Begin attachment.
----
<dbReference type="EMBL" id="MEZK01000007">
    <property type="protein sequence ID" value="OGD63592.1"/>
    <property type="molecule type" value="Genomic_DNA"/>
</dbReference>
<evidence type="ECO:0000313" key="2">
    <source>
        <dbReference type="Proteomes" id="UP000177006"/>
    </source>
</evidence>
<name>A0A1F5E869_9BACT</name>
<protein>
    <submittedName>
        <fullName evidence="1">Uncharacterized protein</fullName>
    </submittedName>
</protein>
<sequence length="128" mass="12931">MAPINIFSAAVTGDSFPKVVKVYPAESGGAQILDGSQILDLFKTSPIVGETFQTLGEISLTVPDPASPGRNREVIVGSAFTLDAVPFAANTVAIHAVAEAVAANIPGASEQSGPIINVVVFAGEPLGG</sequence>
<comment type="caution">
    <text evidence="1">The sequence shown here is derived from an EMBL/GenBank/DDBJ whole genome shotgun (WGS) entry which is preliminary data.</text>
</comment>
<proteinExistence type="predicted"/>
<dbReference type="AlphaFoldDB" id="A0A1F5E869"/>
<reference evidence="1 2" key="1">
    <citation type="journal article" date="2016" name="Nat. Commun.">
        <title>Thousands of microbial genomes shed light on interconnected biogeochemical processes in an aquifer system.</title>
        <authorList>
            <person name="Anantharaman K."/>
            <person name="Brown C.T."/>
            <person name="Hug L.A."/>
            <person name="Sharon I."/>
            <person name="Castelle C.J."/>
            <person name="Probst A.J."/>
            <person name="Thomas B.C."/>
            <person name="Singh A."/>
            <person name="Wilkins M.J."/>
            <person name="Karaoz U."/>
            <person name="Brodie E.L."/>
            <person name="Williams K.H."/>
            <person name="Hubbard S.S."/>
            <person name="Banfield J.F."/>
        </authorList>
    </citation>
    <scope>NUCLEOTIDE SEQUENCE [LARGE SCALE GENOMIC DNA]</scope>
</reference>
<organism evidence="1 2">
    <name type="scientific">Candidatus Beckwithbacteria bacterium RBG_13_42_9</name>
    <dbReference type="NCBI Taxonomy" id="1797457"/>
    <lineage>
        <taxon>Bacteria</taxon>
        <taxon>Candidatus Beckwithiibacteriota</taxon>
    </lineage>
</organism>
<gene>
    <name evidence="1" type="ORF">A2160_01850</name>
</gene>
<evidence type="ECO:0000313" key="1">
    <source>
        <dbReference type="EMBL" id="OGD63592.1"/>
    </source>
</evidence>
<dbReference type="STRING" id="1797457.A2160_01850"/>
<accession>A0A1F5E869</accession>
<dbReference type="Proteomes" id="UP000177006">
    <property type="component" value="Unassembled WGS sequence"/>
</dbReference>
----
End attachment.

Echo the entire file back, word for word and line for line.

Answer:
<dbReference type="EMBL" id="MEZK01000007">
    <property type="protein sequence ID" value="OGD63592.1"/>
    <property type="molecule type" value="Genomic_DNA"/>
</dbReference>
<evidence type="ECO:0000313" key="2">
    <source>
        <dbReference type="Proteomes" id="UP000177006"/>
    </source>
</evidence>
<name>A0A1F5E869_9BACT</name>
<protein>
    <submittedName>
        <fullName evidence="1">Uncharacterized protein</fullName>
    </submittedName>
</protein>
<sequence length="128" mass="12931">MAPINIFSAAVTGDSFPKVVKVYPAESGGAQILDGSQILDLFKTSPIVGETFQTLGEISLTVPDPASPGRNREVIVGSAFTLDAVPFAANTVAIHAVAEAVAANIPGASEQSGPIINVVVFAGEPLGG</sequence>
<comment type="caution">
    <text evidence="1">The sequence shown here is derived from an EMBL/GenBank/DDBJ whole genome shotgun (WGS) entry which is preliminary data.</text>
</comment>
<proteinExistence type="predicted"/>
<dbReference type="AlphaFoldDB" id="A0A1F5E869"/>
<reference evidence="1 2" key="1">
    <citation type="journal article" date="2016" name="Nat. Commun.">
        <title>Thousands of microbial genomes shed light on interconnected biogeochemical processes in an aquifer system.</title>
        <authorList>
            <person name="Anantharaman K."/>
            <person name="Brown C.T."/>
            <person name="Hug L.A."/>
            <person name="Sharon I."/>
            <person name="Castelle C.J."/>
            <person name="Probst A.J."/>
            <person name="Thomas B.C."/>
            <person name="Singh A."/>
            <person name="Wilkins M.J."/>
            <person name="Karaoz U."/>
            <person name="Brodie E.L."/>
            <person name="Williams K.H."/>
            <person name="Hubbard S.S."/>
            <person name="Banfield J.F."/>
        </authorList>
    </citation>
    <scope>NUCLEOTIDE SEQUENCE [LARGE SCALE GENOMIC DNA]</scope>
</reference>
<organism evidence="1 2">
    <name type="scientific">Candidatus Beckwithbacteria bacterium RBG_13_42_9</name>
    <dbReference type="NCBI Taxonomy" id="1797457"/>
    <lineage>
        <taxon>Bacteria</taxon>
        <taxon>Candidatus Beckwithiibacteriota</taxon>
    </lineage>
</organism>
<gene>
    <name evidence="1" type="ORF">A2160_01850</name>
</gene>
<evidence type="ECO:0000313" key="1">
    <source>
        <dbReference type="EMBL" id="OGD63592.1"/>
    </source>
</evidence>
<dbReference type="STRING" id="1797457.A2160_01850"/>
<accession>A0A1F5E869</accession>
<dbReference type="Proteomes" id="UP000177006">
    <property type="component" value="Unassembled WGS sequence"/>
</dbReference>